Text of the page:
"Frodo!" Bergil cried. "What are you doing out of doors at this hour?"
"No time to explain! Just give me a ride back, if you please." Up in the saddle, in front of Elenaril in front of Bergil, he said, "You might have arrived just in time, but I don't know. Leech looked in a bad way when I left."
"But Frodo, why did you..."
The hobbit took out a handful of resin in answer. Elenaril's nostrils flared and she said, "I am not familiar with that one, but it does smell potent."
Frodo replied, "Let's just hope it proves potent enough."
When Fishenchips opened the door to them, he looked as haggard as a haunt, himself, yet at the sight of Elenaril he shouted, "Ya brought her! Ya did it, li'l buddy! But..." and here the man broke down into laughter more like sobs, "but ya see...ah, but...it's like this. Leech...ah...Leech jus' died in my arms mere minutes before." And he chuckled uncontrollably, doubled over, hanging on the doorknob, as one who has lost his mind. "Minutes! Only minutes! Ah, but we're fools all, ever' last livin' one of us, and hope's the joke! Hope's the folly of us all."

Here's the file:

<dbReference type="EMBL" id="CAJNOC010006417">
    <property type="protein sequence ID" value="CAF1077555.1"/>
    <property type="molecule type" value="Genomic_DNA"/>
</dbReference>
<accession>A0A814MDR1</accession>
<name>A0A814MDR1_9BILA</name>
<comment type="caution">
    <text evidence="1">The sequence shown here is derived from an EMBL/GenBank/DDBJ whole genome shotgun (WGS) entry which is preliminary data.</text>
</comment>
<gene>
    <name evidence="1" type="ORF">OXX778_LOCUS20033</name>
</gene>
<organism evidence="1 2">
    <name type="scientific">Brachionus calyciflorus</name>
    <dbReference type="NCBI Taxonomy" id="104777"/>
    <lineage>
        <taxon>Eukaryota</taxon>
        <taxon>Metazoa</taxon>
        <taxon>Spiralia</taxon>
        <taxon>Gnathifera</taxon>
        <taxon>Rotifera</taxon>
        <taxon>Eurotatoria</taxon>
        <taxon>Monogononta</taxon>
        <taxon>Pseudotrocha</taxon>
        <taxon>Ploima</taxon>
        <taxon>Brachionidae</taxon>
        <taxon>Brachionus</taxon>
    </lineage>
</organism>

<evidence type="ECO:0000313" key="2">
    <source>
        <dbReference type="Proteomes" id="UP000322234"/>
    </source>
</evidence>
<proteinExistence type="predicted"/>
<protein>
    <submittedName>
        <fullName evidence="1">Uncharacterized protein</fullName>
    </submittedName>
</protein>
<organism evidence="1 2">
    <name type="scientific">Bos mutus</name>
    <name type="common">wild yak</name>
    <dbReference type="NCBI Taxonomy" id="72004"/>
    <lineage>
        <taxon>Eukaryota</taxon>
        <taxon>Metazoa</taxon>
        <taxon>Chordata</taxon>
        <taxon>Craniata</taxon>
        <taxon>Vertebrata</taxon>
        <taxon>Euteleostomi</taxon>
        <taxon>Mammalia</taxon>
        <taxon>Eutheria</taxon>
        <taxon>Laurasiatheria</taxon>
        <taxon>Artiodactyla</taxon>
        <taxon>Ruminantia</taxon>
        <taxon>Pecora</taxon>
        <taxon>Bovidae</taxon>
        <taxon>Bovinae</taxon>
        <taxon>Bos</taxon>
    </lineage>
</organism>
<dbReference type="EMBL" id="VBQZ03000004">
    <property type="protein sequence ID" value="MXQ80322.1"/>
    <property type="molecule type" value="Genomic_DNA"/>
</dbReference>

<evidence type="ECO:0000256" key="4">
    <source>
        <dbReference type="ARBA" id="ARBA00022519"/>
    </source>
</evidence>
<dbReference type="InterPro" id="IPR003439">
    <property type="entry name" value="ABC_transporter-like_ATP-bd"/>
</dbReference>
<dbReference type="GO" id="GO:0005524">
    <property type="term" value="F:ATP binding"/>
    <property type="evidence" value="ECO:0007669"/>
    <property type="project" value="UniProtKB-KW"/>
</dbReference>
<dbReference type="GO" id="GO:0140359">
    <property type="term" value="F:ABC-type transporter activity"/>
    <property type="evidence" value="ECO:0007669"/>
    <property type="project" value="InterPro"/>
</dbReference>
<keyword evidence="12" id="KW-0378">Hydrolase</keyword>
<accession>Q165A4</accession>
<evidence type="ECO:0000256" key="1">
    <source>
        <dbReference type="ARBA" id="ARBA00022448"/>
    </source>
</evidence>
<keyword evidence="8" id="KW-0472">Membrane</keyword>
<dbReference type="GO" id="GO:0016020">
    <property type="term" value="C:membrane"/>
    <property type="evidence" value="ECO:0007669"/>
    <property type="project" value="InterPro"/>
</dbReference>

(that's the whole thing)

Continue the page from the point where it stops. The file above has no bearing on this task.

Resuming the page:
"Hope is no folly," Elenaril said softly to him. "I played the fool indeed when I let go of it." Then she pressed a cool hand to Fishenchip's brow and hummed a faint song to him, sad and sweet, till he calmed and straightened. When he had fully come to himself again she said, "Lead me to him, Fishenchips."
The man nodded; with sagging shoulders he led them in silence to the hanging bed, where Leech lay waxy and unmoving, with his legs straightened out and his arms crossed over his chest. Too exhausted for tears, Fishenchips told them, "He stopped breathin'. I just finished arrayin' the body when ye got here. Uncurlin' the fingers took some doin', but I did it." He shook his head. "I did it fer him. He wouldn't a wanted to end with his hands contorted so." After a solemn minute Fish scooped the body up in his arms. "Well, he led a sailor's life, so I guess pitchin' him in the ocean suits him best. You folks round up the other sailors as knew him, but let me carry his body fer him, please."